Aladdin, Or, The Wonderful Lamp: A Dramatic Poem in 2 Parts

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William Blackwood & Sons, 1863 - Danish drama - 298 pages
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Page 7 - Tis ever thus that Fortune freely hails Her favorite, and on him her blessings showers, Even as to heaven the scented flower exhales. " Unwooed she comes at unexpected hours ; And little it avails to rack thy brain. And ask where lurk her long reluctant powers. " Fain wouldst thou grasp — Hope's portal shuts amain And all thy fabric vanishes in air ; Unless foredoomed by Fate thy toils are vain, Thy aspirations doomed to meet despair.
Page viii - Their tameness only fanned My wilder flame. Who did the young bard save? Who to his eye a keener vision gave, That he the child Amor beheld, astride The lion, far-off ride, Careering wild? Thou, great and good ! Thy spell-like lays Did the enchanted curtain raise From fairy-land, Where flowers eternal blow, Where Power and Beauty go, Knit in a loving band. Well pleased thou heardest long Within thy halls the stranger minstrel's song. Taught to aspire By thee, my spirit leapt To bolder heights, and...
Page vii - East Unveiled its sweets. To manhood as I grew, From North to South, from South to North, I flew: I was possessed By yearnings to give voice in song To all that had been struggling long Within my breast.
Page 6 - ... rocks Girt round with lofty mountains. Holy Allah ! What mighty mystery begins to dawn Upon me? Shall I reach the goal, at last, At midnight hour, after the silent toil Of forty weary years ? I question further : What is this matchless prize? — A copper lamp? How's this ! An old, rust-eaten, copper lamp ! — And what, then, is its virtue? — How ! — "Concealed, Known but to him that owns it." And shall I (Scarce dares my tongue give the bold question voice), Shall I, then, e'er the happy...
Page 6 - A WONDROUS treasure ! The greatest in the world ? — Hid in a cavern? — Where? — In Asia? — And where in Asia ? — Hard by Ispahan ! Deep in the earth ; high over-arched with rocks ; Girt round with lofty mountains. Holy Allah ! What mighty mystery begins to dawn Upon me ? Shall I reach the goal, at last, At midnight hour, after the silent toil Of forty weary years? — I question further: — What is this matchless prize?— A copper lamp ! How's this ? An old rust-eaten copper lamp ! —...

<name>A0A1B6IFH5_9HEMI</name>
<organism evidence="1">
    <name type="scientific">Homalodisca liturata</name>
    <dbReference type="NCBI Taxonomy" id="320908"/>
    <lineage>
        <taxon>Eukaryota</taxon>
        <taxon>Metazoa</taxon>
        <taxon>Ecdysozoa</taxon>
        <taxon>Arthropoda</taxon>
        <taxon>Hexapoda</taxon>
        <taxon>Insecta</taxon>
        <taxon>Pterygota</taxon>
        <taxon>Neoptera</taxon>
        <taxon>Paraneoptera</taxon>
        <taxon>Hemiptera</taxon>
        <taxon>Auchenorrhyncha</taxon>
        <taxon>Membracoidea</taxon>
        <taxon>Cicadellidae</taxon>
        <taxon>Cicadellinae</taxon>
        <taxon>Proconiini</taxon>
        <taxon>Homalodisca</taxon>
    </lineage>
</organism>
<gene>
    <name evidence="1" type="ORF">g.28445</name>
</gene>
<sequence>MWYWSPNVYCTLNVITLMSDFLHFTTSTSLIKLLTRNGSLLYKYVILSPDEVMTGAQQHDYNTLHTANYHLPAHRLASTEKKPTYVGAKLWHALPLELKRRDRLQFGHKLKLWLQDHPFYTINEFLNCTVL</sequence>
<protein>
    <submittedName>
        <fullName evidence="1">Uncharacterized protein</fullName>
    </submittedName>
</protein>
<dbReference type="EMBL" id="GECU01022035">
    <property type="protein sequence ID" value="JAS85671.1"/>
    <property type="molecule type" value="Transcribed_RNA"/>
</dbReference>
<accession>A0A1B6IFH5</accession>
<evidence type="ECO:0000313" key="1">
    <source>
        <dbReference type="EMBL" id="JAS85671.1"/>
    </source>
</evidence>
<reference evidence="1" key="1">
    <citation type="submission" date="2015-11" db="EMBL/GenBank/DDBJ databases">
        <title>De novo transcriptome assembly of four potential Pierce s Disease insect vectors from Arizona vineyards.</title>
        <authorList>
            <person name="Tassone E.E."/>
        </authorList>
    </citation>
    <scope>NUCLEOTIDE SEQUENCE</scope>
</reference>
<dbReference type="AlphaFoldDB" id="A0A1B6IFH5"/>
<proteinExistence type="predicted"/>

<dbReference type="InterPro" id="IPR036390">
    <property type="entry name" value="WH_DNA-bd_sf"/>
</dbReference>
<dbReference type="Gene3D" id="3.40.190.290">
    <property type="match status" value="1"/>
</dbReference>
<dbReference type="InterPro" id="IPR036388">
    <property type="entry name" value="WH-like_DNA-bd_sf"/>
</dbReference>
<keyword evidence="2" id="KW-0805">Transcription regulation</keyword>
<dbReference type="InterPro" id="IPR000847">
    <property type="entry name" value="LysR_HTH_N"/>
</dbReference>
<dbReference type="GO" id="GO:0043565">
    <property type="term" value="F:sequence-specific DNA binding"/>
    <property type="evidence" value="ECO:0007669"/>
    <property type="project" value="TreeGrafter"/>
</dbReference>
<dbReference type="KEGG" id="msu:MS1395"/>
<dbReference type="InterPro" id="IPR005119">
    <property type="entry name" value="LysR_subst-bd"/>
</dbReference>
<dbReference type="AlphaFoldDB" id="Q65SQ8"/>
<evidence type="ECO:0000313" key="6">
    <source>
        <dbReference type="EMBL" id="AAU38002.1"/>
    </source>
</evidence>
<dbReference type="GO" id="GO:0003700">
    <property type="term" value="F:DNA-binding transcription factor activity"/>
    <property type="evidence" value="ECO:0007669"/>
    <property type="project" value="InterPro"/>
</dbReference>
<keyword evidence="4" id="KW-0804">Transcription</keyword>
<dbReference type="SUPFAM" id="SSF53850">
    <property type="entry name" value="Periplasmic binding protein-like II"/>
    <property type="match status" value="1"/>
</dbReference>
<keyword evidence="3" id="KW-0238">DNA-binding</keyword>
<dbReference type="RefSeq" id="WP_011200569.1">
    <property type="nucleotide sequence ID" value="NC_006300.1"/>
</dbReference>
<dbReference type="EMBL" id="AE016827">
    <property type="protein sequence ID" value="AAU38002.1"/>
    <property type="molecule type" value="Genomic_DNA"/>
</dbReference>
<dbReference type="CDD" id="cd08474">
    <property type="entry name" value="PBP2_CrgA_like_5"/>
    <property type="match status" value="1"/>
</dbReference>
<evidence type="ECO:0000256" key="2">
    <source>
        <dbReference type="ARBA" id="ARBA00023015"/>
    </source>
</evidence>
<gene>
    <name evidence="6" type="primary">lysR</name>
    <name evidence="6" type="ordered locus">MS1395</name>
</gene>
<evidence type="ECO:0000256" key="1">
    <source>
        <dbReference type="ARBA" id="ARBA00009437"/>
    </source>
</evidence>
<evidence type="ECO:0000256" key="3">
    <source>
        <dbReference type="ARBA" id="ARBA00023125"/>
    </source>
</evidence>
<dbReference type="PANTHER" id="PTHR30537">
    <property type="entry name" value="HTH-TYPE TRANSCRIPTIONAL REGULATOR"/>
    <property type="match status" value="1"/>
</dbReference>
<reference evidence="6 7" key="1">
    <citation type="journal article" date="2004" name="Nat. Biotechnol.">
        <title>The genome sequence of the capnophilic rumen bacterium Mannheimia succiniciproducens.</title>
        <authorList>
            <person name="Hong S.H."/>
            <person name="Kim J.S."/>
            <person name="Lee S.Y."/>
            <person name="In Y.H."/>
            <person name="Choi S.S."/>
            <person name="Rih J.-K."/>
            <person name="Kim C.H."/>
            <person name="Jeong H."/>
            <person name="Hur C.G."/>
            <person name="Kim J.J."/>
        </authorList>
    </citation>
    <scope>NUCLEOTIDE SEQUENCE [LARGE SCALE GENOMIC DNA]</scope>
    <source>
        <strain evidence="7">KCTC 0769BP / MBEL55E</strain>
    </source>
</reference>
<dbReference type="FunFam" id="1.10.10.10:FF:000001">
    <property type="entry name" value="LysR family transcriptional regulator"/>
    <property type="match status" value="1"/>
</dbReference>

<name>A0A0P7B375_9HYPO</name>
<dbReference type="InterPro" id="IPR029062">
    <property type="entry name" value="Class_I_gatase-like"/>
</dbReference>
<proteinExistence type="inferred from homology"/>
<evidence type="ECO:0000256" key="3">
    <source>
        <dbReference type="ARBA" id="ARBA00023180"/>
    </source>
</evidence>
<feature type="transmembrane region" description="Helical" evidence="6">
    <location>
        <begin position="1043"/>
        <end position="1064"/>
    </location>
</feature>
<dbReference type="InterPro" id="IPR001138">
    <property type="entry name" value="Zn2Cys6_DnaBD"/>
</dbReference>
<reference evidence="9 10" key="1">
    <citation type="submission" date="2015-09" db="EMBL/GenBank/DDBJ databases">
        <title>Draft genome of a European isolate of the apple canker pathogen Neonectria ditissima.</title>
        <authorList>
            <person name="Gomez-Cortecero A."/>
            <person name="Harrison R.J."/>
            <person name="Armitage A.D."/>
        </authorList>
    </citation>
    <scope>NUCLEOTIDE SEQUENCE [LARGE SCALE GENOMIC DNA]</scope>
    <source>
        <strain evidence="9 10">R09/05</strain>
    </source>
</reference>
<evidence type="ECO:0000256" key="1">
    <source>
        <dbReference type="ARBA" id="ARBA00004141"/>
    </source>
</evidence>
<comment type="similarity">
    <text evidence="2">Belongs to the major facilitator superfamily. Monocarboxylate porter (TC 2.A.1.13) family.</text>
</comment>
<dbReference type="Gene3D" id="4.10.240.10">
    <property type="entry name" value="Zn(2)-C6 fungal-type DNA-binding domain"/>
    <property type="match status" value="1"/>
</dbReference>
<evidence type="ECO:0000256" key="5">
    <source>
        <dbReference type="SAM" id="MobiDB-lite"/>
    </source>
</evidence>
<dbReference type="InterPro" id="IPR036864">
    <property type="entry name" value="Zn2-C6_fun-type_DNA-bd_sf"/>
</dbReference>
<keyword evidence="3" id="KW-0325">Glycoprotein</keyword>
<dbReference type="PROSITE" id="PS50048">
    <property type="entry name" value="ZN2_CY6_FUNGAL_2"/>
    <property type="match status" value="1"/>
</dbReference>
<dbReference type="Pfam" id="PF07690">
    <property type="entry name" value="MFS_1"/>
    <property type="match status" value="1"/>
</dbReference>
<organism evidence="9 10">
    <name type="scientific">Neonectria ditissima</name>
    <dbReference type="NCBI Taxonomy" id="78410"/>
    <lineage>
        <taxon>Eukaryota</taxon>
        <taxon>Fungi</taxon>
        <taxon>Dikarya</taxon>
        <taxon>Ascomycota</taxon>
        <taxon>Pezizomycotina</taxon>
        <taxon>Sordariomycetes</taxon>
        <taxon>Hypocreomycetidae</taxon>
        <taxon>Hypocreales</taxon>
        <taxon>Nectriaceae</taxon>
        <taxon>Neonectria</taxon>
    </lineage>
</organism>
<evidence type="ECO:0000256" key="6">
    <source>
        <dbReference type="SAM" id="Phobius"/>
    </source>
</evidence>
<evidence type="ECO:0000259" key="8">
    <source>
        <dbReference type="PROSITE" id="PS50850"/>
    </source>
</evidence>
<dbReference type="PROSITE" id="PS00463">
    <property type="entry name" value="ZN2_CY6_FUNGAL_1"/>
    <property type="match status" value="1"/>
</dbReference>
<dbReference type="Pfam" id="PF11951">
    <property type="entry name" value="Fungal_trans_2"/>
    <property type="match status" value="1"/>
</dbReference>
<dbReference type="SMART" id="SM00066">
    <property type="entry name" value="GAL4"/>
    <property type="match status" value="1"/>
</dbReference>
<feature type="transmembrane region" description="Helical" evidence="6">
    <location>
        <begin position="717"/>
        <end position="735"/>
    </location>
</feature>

Page 8 - With nature's deep and sacred mysteries. Kindly she tenders me the hidden prize ! Is it that she, with woman's waywardness, May make a mock of me? Not so, — on fools She wastes not her sage accents; the pure light Is not a meteor light, that leads astray.
Page 6 - Concealed, Known but to him that owns it. " And shall I (Scarce dares my tongue give the bold question voice,) Shall I, then, e'er the happy owner be? See ! the fine sand, like water interblends, And of the stylus leaves no trace behind. All's dark ! — Yet stay ! — With surging waves it heaves, This arid sea, as when the tempest sweeps With eddying blast through Biledulgerid. What mean these furrows? — I am to draw forth A poem that lies eastward in the hall, Old, dust-begrimed ; and, wheresoe'er...
Page 8 - Where lies the treasure she has marked for mine.To me 'twas given, with penetrating soul, To fathom Nature's inmost mysteries ; But I am not the outward instrument. " Life's gladsome child ! " — That means some creature gay, By nature dowered, instead of intellect, With body only, and mere youthful bloom. A young, dull-witted boy shall be my aid ; And, all unconscious of its priceless worth, Secure and place the treasure in my hands. Is it not so, thou mighty Solomon ? [Traces lines in the sand.]...
Page vii - Saga lore ; When on the wold The snow was falling white, I, shuddering with delight, Felt not the cold. When with his pinion chill The Winter smote the castle on the hill, It fanned my hair. I sat in my small room, And through the lamp-lit gloom Saw Spring shine fair.
Page viii - By yearnings to give voice in song To all that had been struggling long Within my breast. I heard bards manifold, But at their minstrelsy my heart grew cold; Dim, colorless, became My childhood's visions grand; Their tameness only fanned My wilder flame. Who did the young bard save ? Who to his eye a keener vision gave, That he the child Amor beheld, astride The lion, far off ride. Careering wild ? Thou, great and good! Thy spell-like lays Did the enchanted curtain raise From fairy-land, Where flowers...

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